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5 New Reasons to Eat Eggs

From helping you get a grip on your cravings to lowering blood pressure, why it’s a health “win” to include eggs in your diet.

5 New Reasons to Eat Eggs

Eggs are beautiful. They are a picture perfect example of what nature is able to accomplish. They help make us more beautiful by helping both the inside of our body, like our hearts, as well as the outside of our body, like our hair.

While eggs have gotten a bad wrap for a long time due to cholesterol fears, evidence in the British Medical Journal showed that moderate egg consumption may not have any effect on heart disease or stroke.

Here are 5 reasons why eggs can fit well into a beautiful diet:

Eggs can help make beautiful babies. They’re a must for pregnant women. Why? Because eggs are chockfull of choline, a B vitamin that growing babies need for essential development of the brain. Choline supplementation has also been linked to a lower risk of mental disorders in babies, as well as well as a reduced risk for both Down syndrome dysfunction and dementia.

Eggs can help curb your evening snacking problem. Eating a high-protein breakfast helps ward off cravings later in the day, according to a 2013 study. The high quality protein in eggs helped create greater satiety in individuals, which lasted all day long. So if you’re trying to lose a few pounds and just can’t shake your cravings for chips or sweets after 7pm, eggs may be something you’ll want to consider earlier in the day.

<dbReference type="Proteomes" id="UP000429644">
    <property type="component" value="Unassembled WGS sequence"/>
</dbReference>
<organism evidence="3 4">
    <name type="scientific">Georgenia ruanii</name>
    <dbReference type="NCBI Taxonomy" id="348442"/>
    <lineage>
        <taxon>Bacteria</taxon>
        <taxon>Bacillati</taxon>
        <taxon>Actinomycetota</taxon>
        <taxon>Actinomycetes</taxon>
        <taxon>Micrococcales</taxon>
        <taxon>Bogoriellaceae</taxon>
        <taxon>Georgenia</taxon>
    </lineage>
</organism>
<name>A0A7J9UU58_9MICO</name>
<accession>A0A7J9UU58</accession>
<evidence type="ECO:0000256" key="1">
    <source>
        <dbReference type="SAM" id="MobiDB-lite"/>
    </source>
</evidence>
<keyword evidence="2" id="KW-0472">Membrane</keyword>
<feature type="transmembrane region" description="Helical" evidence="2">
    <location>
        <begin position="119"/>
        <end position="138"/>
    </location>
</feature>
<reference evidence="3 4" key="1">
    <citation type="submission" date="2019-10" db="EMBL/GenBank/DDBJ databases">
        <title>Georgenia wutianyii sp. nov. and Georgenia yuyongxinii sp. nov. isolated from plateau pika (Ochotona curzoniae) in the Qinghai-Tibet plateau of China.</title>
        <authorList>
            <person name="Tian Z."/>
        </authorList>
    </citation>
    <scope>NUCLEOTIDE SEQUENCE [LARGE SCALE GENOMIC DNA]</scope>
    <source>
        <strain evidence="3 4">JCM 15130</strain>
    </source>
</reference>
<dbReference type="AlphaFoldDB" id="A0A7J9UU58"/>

Eggs may improve your reflexes. A 2014 study found that tyrosine, an amino acid found in eggs, helped individuals with making quick knee jerk responses more than placebo. Researchers noted that the tyrosine effect may actually help in situations such as driving where an instant decision can mean the difference between an accident and just a normal day on the road.

Eggs may help to reduce the risk of cancer. Antioxidants in eggs may actually help to reduce the risk of both cancer and heart disease, two of the major killers in the United States, according to a 2011 study. Even though cooking eggs reduces the amount of antioxidants by half, that still leaves eggs with equal the amount of antioxidants found in apples, according to researchers.

Eggs may help to lower blood pressure. The protein in eggs could help reduce blood pressure by acting in the body the same way an ACE (angiotensin-converting-enzyme) inhibitor, a type of hypertension medication, would, according to a 2009 study. With a reduced risk of high blood pressure comes a reduced risk for heart disease as well—an added benefit!

Keep in mind that you don’t have to limit egg consumption to breakfast. Make hard-boiled eggs ahead of time and keep them on hand for snacks—eggs are a great fuel source before a run. Or have them for lunch instead, using egg whites and turmeric-rich yellow mustard to make healthy deviled eggs, or even dinner, mixing together egg whites, spinach, onions and broccoli to create an amazing frittata.

Just be sure to watch your overall daily animal protein intake. A March 2014 study showed that protein from animals increased mortality in adults under the age of 65. That doesn’t mean you should never have animal protein sources like eggs; it just means that your eggs should come along with a well-rounded diet rich in fruits, vegetables, whole grains, legumes and protein sources from plants as well.

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